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  • 1.
    Areschoug, Susanna
    Stockholm University, Faculty of Social Sciences, Department of Child and Youth Studies.
    Rural Failures: Representations of (Im)mobile Young Masculinities and Place in the Swedish Countryside2019In: Boyhood Studies, ISSN 2375-9240, Vol. 12, no 1, p. 76-96Article in journal (Refereed)
    Abstract [en]

    Critical boyhood scholars have consistently problematized the moral panic directed at boys' educational achievements, for instance, by illustrating how the issue is intersected by power hierarchies such as class and race, but have often not been as attentive to the spatialized dimensions of this discourse. In the Swedish debate, boys in (post)industrial towns in rural regions - affected by decades of deindustrialization - are often pointed out as at risk of becoming unemployed societal liabilities. Documenting the lives, aspirations, and future trajectories of young and rural working-class boys, the television series The School Boys (Skolpojkarna) analyzed in this article reproduces this trope and connects anxieties regarding "redundant" masculinities with rural spaces. Using feminist and post-structural approaches to gender and space, I show how this media production, supplied for educational purposes, mediates normative understandings of young rural masculinities.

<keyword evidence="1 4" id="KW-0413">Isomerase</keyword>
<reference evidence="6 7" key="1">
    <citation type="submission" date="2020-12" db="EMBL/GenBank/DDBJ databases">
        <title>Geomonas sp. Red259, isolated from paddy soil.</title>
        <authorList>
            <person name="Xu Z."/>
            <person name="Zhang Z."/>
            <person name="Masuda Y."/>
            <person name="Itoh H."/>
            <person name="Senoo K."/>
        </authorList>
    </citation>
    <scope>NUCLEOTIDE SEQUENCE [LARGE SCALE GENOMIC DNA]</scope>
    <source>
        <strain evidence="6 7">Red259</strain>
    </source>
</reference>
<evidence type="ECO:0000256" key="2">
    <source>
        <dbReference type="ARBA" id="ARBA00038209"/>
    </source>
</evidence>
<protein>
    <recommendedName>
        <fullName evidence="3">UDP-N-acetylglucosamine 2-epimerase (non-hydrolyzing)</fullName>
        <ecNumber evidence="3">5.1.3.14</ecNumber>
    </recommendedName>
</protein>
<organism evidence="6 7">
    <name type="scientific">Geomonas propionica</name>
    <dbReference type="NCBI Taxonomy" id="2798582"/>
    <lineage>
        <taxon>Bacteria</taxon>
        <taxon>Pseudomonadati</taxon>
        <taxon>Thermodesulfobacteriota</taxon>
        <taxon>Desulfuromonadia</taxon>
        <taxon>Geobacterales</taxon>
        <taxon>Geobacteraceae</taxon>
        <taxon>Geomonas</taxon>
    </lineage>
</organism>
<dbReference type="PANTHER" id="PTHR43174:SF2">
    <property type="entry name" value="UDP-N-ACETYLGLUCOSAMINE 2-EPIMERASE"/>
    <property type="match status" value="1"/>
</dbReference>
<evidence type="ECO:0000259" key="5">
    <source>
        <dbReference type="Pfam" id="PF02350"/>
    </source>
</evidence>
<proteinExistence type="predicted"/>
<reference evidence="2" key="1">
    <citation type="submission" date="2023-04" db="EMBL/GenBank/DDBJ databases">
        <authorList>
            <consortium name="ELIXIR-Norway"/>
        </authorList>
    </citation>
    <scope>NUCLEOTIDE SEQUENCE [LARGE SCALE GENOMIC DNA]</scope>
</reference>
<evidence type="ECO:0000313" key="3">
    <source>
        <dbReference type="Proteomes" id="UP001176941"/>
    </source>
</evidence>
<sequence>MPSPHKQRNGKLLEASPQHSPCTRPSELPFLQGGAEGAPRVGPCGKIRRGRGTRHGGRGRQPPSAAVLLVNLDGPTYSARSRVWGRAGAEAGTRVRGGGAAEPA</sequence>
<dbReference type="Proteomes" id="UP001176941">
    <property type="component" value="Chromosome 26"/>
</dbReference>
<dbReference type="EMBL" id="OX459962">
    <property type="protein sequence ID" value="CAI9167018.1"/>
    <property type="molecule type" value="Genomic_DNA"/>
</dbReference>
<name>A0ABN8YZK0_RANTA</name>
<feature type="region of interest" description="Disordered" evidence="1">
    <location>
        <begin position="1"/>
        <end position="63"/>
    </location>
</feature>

• 2.
    Areschoug, Susanna
    et al.
    Stockholm University, Faculty of Social Sciences, Department of Child and Youth Studies.
    Gottzén, Lucas
    Stockholm University, Faculty of Social Sciences, Department of Child and Youth Studies.
    Rural youth, education, and citizenship in Sweden: Politics of recognition and redistribution2019In: The Palgrave Handbook of Citizenship and Education / [ed] Andrew Peterson, Garth Stahl, Hannah Soong, Cham: Palgrave Macmillan, 2019, p. 1-16Chapter in book (Refereed)
    Abstract [en]

    When young people are studied in relation to citizenship and education, geographical location is not always considered. When the emplacement of youth is addressed, a disproportional focus on schools and civic youth practices in city settings further mirrors an unreflected urban norm within the field. There is however a burgeoning literature that examines youth, education, and citizenship in rural settings that speaks to issues of the inclusion and participation of young people in society. The current chapter reviews Swedish literature on rural youth and tracks its theoretical and political underpinnings. The areas covered move from stereotypical representations of rurality to rural youths’ experiences and participation in formal and nonformal education to the ways in which neoliberal market logic results in an uneven distribution of educational and employment possibilities for young people on the countryside. The chapter argues that a divided empirical and analytical focus in previous research results in inconclusive arguments regarding the remedies suggested for overcoming geographic inequality. It is posited that a call for the cultural recognition of rural youth’s experiences of marginalization as a remedy for justice needs to be complemented with an argument for economic redistribution.

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